Month: December 2010

Creating Gaussian Blur Effect With CSS3

Try Semtex – the new HTML5, CSS3 and JavaScript UI framework!

There is a new and improved version of the solution on this page.

Unfortunately, CSS3 does not provide means for creating blur effects out of the box, however we can easily emulate Gaussian Blur by using text-shadow and setting the color of the element to transparent:

The following markup:

<p>Lorem ipsum dolor sit amet...</p>

…And this CSS:

p
{
    text-shadow: 0 0 8px #000;
    color: transparent;
    /* other properties */

}

… Will produce this:

… And we can use it to add cool a lá Vista and Windows 7 blur effects to our Web 2.0 dialog boxes as you shown below:

A few notes:

You can control the smoothing of the blur via the spread value of the text-shadow property (in our example it is set to 8 pixels).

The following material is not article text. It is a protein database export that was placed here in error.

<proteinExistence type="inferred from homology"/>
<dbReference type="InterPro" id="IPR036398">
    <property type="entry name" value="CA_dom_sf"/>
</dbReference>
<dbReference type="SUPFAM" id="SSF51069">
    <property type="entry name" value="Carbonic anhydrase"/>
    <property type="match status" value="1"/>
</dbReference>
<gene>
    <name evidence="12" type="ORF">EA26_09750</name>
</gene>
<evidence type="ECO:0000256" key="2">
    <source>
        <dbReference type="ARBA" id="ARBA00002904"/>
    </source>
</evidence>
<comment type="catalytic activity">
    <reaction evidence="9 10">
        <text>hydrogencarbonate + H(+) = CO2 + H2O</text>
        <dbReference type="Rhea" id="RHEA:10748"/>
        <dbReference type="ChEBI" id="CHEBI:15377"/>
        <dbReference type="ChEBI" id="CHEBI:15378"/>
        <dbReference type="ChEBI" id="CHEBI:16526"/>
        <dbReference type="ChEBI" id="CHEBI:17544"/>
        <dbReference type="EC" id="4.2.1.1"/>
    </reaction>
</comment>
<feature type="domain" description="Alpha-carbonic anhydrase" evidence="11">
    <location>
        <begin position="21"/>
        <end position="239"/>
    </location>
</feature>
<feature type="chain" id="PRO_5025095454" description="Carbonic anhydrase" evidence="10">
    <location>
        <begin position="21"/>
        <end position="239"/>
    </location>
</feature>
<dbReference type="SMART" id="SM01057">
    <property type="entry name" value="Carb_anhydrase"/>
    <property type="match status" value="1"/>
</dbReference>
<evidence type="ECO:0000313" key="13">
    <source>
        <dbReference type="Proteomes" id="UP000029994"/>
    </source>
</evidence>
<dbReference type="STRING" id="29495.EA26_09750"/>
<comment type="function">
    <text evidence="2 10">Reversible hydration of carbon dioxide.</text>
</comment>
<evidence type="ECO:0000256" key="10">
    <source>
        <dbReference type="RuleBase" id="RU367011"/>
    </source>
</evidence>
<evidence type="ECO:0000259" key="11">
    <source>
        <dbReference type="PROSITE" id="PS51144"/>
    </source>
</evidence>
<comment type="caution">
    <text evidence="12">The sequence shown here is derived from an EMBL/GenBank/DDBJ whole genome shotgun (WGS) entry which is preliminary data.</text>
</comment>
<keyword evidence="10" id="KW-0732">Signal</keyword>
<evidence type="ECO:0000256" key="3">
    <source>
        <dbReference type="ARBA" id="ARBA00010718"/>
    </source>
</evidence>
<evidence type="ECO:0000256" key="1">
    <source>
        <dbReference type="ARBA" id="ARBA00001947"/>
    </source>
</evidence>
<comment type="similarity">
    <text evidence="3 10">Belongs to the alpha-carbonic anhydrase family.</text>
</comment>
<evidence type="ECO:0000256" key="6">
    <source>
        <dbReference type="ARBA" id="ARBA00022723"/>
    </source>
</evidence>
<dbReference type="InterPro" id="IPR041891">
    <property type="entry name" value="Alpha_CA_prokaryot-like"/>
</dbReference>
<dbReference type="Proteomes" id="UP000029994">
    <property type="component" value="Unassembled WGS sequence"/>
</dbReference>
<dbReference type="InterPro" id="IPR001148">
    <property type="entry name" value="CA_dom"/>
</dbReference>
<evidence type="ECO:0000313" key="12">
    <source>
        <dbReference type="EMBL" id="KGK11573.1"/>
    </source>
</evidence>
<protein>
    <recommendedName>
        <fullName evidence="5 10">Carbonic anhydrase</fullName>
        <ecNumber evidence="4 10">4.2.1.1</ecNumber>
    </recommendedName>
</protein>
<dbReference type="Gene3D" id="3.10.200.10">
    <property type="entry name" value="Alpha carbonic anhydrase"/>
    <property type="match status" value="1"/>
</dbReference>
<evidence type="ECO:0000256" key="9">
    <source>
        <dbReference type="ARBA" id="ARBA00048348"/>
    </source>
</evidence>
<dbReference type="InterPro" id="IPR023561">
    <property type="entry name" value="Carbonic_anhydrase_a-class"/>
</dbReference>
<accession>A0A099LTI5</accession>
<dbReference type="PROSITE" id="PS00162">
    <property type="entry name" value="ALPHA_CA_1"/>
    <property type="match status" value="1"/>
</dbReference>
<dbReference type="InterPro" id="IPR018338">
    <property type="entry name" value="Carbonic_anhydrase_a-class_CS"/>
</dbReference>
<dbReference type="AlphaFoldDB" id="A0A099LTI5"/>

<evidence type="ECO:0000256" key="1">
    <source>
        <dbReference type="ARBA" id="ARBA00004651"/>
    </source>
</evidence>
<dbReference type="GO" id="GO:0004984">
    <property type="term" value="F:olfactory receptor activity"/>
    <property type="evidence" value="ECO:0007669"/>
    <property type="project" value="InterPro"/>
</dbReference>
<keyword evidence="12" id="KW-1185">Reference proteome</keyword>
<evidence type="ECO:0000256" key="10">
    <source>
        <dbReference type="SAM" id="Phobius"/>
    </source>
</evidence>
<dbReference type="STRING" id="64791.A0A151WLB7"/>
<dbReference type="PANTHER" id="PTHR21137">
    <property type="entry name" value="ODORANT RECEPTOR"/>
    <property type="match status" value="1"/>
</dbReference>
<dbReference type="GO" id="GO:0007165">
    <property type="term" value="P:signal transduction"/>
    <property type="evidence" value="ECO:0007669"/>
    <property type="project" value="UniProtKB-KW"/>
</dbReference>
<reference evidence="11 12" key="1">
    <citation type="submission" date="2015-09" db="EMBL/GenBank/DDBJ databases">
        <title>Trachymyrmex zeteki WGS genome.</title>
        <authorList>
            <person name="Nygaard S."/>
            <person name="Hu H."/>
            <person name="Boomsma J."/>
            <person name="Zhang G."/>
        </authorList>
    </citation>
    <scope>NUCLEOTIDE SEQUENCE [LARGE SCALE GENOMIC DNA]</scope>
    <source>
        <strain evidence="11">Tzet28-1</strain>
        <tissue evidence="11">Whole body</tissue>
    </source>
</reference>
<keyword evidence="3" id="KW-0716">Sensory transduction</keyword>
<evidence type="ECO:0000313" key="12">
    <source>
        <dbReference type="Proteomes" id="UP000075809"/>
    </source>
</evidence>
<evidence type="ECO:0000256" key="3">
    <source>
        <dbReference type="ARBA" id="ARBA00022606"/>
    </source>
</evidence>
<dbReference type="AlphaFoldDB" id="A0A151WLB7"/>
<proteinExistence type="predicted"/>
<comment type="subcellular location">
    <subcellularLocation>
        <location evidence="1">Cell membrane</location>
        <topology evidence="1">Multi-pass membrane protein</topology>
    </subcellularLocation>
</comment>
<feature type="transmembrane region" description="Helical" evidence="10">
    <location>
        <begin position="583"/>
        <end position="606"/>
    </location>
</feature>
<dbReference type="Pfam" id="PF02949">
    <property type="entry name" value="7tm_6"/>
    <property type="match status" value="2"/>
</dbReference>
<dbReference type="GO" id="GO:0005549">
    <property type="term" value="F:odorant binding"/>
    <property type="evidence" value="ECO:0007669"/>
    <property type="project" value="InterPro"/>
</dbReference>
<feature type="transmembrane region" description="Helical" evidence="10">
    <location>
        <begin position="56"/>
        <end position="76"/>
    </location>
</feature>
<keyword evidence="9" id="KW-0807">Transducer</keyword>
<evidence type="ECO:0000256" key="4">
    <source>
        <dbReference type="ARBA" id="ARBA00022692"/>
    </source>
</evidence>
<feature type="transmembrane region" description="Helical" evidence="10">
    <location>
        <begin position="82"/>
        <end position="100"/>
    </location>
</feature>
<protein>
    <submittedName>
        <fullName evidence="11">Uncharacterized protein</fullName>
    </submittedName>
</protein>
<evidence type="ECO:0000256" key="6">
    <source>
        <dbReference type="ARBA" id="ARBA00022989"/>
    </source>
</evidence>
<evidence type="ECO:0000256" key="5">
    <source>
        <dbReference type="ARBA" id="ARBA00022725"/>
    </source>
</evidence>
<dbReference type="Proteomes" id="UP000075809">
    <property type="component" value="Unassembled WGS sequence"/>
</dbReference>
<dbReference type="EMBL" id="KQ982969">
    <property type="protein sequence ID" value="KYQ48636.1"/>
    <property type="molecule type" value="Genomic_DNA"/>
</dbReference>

Internet Explorer 5.5-8 does not have native support for RGBA colors, but you can use the properietary gradient filter to emulate RGBA:

filter: progid:DXImageTransform.Microsoft.gradient(startColorstr=#99000000,endColorstr=#99000000);
-ms-filter: "progid:DXImageTransform.Microsoft.gradient(startColorstr=#99000000,endColorstr=#99000000)";

On the other hand, in IE you do not have to emulate Gaussian blur, because it supports it since version 5.5 – again via the proprietary blur filter:

filter: progid:DXImageTransform.Microsoft.Blur(pixelRadius=2);